Twenty-two Bahman, the anniversary of the founding of the Islamic Republic, kept its promise.
An anniversary that exposes the fractures in Iran
Twenty-two Bahman, the anniversary of the founding of the Islamic Republic, kept its promise. Hundreds of thousands of supporters of the Iranian regime poured into the main square of the capital Tehran - some reportedly bussed in for the event - to show their determination to protect Khomeinist ideals and cheer the speech of their hero, the president Mahmoud Ahmadinejad, who displayed typical defiance and bombast for over an hour. He celebrated the scientific and economic achievements of his country and, in a move certain to anger many abroad, announced that Iran had produced its first batch of uranium enriched at 20 per cent. This was certainly the image that the regime wanted to project at home and abroad.
A few blocks away, however, the scene was very different. Similar numbers of protesters, who unlike the regime's supporters faced checkpoints and intimidation, gathered to voice their dissent and discontent on that most symbolic day. The opposition, battered yet relentless, has decided to challenge the regime on its own ground and deny its popular as well as symbolic legitimacy. In the streets and in the metro of Tehran, but also in provincial cities like Tabriz and Isfahan, calls for the ousting of Mr Ahmadinejad competed with demands for a referendum on the future of the Islamic Republic. Reports of clashes were numerous.
This was not the image the regime wanted on TV screens, and it did all it could to subdue the opposition. On top of the massive deployment of security forces and the unsurprising arrest and bullying of opposition leaders, including Mehdi Karroubi and Mohammad Khatami, authorities shut down Gmail inside the country and tried to impede internet access, as well as limiting journalists so they could only cover the pro-government rally.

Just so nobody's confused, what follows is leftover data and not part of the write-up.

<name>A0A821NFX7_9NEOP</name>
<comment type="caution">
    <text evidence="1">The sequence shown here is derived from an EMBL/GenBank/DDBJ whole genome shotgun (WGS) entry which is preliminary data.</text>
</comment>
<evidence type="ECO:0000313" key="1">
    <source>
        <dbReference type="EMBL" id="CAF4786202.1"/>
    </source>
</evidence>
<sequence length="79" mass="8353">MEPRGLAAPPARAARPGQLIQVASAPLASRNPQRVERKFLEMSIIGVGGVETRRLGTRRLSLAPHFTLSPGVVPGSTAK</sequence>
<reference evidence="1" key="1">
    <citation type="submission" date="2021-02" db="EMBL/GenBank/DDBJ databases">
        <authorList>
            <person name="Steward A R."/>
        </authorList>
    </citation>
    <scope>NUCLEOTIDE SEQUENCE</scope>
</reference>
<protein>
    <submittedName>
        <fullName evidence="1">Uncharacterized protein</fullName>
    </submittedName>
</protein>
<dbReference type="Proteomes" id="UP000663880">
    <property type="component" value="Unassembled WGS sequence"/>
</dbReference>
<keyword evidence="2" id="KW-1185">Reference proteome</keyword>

The regime is far from being in its last throes: as demonstrated yesterday, it can mobilise vast numbers of supporters and can certainly put up a fight. The security forces are still mostly loyal, though in many cases they have been unwilling to use brute force. And the opposition itself is not united on the goals of reforming the system or regime change. But the popular mobilisation is not weakening, and fissures in the ruling establishment, though not fatal, are increasing. This should give pause to those who dismiss the Green movement as a fleeting phenomenon.
In this contest, no one seems to have the upper hand, but with its legitimacy and authority now under assault at every turn, the regime's promise to crush the opposition seems all but fanciful. Its survival depends on reaching a substantive political compromise that would sideline Mr Ahmadinejad and fundamentally reorganise the division of power within the country. Otherwise, the polarisation will cripple the country's economy and ability to reach a compromise with the international community on its nuclear programme and other activities.